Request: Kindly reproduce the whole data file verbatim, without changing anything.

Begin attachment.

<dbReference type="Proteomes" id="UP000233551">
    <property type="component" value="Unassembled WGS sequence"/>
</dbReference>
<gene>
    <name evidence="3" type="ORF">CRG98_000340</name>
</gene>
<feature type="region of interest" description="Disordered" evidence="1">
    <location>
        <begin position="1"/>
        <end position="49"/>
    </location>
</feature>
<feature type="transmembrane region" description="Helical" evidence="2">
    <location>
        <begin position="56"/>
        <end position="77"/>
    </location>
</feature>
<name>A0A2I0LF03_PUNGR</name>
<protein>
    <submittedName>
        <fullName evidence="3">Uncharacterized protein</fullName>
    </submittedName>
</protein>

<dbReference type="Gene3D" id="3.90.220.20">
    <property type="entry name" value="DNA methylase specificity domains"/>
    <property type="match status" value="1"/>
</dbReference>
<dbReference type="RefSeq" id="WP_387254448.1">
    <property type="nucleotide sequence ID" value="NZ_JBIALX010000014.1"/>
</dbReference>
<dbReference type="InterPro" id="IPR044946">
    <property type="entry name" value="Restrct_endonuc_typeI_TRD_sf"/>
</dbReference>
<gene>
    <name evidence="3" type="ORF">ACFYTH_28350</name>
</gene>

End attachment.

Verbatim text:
<dbReference type="Proteomes" id="UP000233551">
    <property type="component" value="Unassembled WGS sequence"/>
</dbReference>
<gene>
    <name evidence="3" type="ORF">CRG98_000340</name>
</gene>
<feature type="region of interest" description="Disordered" evidence="1">
    <location>
        <begin position="1"/>
        <end position="49"/>
    </location>
</feature>
<feature type="transmembrane region" description="Helical" evidence="2">
    <location>
        <begin position="56"/>
        <end position="77"/>
    </location>
</feature>
<name>A0A2I0LF03_PUNGR</name>
<protein>
    <submittedName>
        <fullName evidence="3">Uncharacterized protein</fullName>
    </submittedName>
</protein>

<dbReference type="Gene3D" id="3.90.220.20">
    <property type="entry name" value="DNA methylase specificity domains"/>
    <property type="match status" value="1"/>
</dbReference>
<dbReference type="RefSeq" id="WP_387254448.1">
    <property type="nucleotide sequence ID" value="NZ_JBIALX010000014.1"/>
</dbReference>
<dbReference type="InterPro" id="IPR044946">
    <property type="entry name" value="Restrct_endonuc_typeI_TRD_sf"/>
</dbReference>
<gene>
    <name evidence="3" type="ORF">ACFYTH_28350</name>
</gene>